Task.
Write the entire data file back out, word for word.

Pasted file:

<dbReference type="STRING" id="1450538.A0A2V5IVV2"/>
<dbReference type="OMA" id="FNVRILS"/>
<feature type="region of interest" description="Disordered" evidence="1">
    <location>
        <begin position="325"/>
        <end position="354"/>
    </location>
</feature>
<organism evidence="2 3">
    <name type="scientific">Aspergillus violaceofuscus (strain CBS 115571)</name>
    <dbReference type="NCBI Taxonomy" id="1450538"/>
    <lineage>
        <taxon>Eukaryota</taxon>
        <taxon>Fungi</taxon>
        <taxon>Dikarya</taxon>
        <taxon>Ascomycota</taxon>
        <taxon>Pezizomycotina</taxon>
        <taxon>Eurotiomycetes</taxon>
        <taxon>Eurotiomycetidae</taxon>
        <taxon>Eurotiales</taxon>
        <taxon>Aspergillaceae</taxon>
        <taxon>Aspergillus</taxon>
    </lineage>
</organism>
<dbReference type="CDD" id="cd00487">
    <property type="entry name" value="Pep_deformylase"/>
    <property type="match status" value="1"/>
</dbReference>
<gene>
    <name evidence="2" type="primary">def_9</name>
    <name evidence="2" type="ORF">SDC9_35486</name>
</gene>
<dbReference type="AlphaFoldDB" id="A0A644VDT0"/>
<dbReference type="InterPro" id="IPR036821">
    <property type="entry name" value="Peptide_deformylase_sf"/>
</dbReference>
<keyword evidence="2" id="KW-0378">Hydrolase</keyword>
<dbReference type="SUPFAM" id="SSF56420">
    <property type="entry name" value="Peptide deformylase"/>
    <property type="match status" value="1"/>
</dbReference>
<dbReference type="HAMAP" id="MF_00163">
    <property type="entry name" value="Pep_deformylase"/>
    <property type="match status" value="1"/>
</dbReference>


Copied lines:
<dbReference type="STRING" id="1450538.A0A2V5IVV2"/>
<dbReference type="OMA" id="FNVRILS"/>
<feature type="region of interest" description="Disordered" evidence="1">
    <location>
        <begin position="325"/>
        <end position="354"/>
    </location>
</feature>
<organism evidence="2 3">
    <name type="scientific">Aspergillus violaceofuscus (strain CBS 115571)</name>
    <dbReference type="NCBI Taxonomy" id="1450538"/>
    <lineage>
        <taxon>Eukaryota</taxon>
        <taxon>Fungi</taxon>
        <taxon>Dikarya</taxon>
        <taxon>Ascomycota</taxon>
        <taxon>Pezizomycotina</taxon>
        <taxon>Eurotiomycetes</taxon>
        <taxon>Eurotiomycetidae</taxon>
        <taxon>Eurotiales</taxon>
        <taxon>Aspergillaceae</taxon>
        <taxon>Aspergillus</taxon>
    </lineage>
</organism>
<dbReference type="CDD" id="cd00487">
    <property type="entry name" value="Pep_deformylase"/>
    <property type="match status" value="1"/>
</dbReference>
<gene>
    <name evidence="2" type="primary">def_9</name>
    <name evidence="2" type="ORF">SDC9_35486</name>
</gene>
<dbReference type="AlphaFoldDB" id="A0A644VDT0"/>
<dbReference type="InterPro" id="IPR036821">
    <property type="entry name" value="Peptide_deformylase_sf"/>
</dbReference>
<keyword evidence="2" id="KW-0378">Hydrolase</keyword>
<dbReference type="SUPFAM" id="SSF56420">
    <property type="entry name" value="Peptide deformylase"/>
    <property type="match status" value="1"/>
</dbReference>
<dbReference type="HAMAP" id="MF_00163">
    <property type="entry name" value="Pep_deformylase"/>
    <property type="match status" value="1"/>
</dbReference>